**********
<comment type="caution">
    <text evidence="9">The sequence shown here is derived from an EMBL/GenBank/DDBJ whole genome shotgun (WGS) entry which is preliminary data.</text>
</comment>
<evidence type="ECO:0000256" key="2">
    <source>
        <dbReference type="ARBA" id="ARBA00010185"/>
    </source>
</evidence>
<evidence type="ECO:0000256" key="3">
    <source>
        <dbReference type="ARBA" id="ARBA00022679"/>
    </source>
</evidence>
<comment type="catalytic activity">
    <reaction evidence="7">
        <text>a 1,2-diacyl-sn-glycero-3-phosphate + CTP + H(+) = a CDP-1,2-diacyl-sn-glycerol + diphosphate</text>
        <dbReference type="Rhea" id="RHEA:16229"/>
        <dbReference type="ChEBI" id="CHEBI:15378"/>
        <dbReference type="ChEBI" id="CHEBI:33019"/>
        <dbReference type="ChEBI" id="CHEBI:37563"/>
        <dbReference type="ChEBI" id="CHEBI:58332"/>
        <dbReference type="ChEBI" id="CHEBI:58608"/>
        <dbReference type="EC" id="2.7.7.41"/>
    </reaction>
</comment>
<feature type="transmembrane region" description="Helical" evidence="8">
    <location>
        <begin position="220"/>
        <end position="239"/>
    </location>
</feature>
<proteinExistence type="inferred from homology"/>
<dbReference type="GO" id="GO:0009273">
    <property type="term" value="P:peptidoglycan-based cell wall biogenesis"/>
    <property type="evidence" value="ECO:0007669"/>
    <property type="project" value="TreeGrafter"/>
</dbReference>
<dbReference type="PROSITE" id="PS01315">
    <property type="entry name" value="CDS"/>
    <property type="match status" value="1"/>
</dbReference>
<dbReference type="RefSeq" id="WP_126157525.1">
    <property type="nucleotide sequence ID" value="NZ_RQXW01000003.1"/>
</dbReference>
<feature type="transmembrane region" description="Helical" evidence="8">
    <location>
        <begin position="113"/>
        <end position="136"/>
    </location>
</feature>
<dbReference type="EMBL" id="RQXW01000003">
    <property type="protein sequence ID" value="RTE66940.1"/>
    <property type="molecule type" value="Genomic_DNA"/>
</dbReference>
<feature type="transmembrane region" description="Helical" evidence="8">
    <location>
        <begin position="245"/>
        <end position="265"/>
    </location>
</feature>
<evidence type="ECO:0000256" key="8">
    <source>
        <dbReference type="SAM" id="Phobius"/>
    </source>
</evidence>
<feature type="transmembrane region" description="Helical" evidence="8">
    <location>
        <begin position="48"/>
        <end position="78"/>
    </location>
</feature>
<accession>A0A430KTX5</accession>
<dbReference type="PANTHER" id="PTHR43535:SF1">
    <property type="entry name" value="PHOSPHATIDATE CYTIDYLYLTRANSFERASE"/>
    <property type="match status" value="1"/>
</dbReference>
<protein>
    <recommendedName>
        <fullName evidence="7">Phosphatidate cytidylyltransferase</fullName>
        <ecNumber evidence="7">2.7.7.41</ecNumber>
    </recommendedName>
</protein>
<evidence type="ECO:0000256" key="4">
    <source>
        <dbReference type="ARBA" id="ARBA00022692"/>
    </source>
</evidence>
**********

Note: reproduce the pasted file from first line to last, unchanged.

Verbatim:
<comment type="caution">
    <text evidence="9">The sequence shown here is derived from an EMBL/GenBank/DDBJ whole genome shotgun (WGS) entry which is preliminary data.</text>
</comment>
<evidence type="ECO:0000256" key="2">
    <source>
        <dbReference type="ARBA" id="ARBA00010185"/>
    </source>
</evidence>
<evidence type="ECO:0000256" key="3">
    <source>
        <dbReference type="ARBA" id="ARBA00022679"/>
    </source>
</evidence>
<comment type="catalytic activity">
    <reaction evidence="7">
        <text>a 1,2-diacyl-sn-glycero-3-phosphate + CTP + H(+) = a CDP-1,2-diacyl-sn-glycerol + diphosphate</text>
        <dbReference type="Rhea" id="RHEA:16229"/>
        <dbReference type="ChEBI" id="CHEBI:15378"/>
        <dbReference type="ChEBI" id="CHEBI:33019"/>
        <dbReference type="ChEBI" id="CHEBI:37563"/>
        <dbReference type="ChEBI" id="CHEBI:58332"/>
        <dbReference type="ChEBI" id="CHEBI:58608"/>
        <dbReference type="EC" id="2.7.7.41"/>
    </reaction>
</comment>
<feature type="transmembrane region" description="Helical" evidence="8">
    <location>
        <begin position="220"/>
        <end position="239"/>
    </location>
</feature>
<proteinExistence type="inferred from homology"/>
<dbReference type="GO" id="GO:0009273">
    <property type="term" value="P:peptidoglycan-based cell wall biogenesis"/>
    <property type="evidence" value="ECO:0007669"/>
    <property type="project" value="TreeGrafter"/>
</dbReference>
<dbReference type="PROSITE" id="PS01315">
    <property type="entry name" value="CDS"/>
    <property type="match status" value="1"/>
</dbReference>
<dbReference type="RefSeq" id="WP_126157525.1">
    <property type="nucleotide sequence ID" value="NZ_RQXW01000003.1"/>
</dbReference>
<feature type="transmembrane region" description="Helical" evidence="8">
    <location>
        <begin position="113"/>
        <end position="136"/>
    </location>
</feature>
<dbReference type="EMBL" id="RQXW01000003">
    <property type="protein sequence ID" value="RTE66940.1"/>
    <property type="molecule type" value="Genomic_DNA"/>
</dbReference>
<feature type="transmembrane region" description="Helical" evidence="8">
    <location>
        <begin position="245"/>
        <end position="265"/>
    </location>
</feature>
<evidence type="ECO:0000256" key="8">
    <source>
        <dbReference type="SAM" id="Phobius"/>
    </source>
</evidence>
<feature type="transmembrane region" description="Helical" evidence="8">
    <location>
        <begin position="48"/>
        <end position="78"/>
    </location>
</feature>
<accession>A0A430KTX5</accession>
<dbReference type="PANTHER" id="PTHR43535:SF1">
    <property type="entry name" value="PHOSPHATIDATE CYTIDYLYLTRANSFERASE"/>
    <property type="match status" value="1"/>
</dbReference>
<protein>
    <recommendedName>
        <fullName evidence="7">Phosphatidate cytidylyltransferase</fullName>
        <ecNumber evidence="7">2.7.7.41</ecNumber>
    </recommendedName>
</protein>
<evidence type="ECO:0000256" key="4">
    <source>
        <dbReference type="ARBA" id="ARBA00022692"/>
    </source>
</evidence>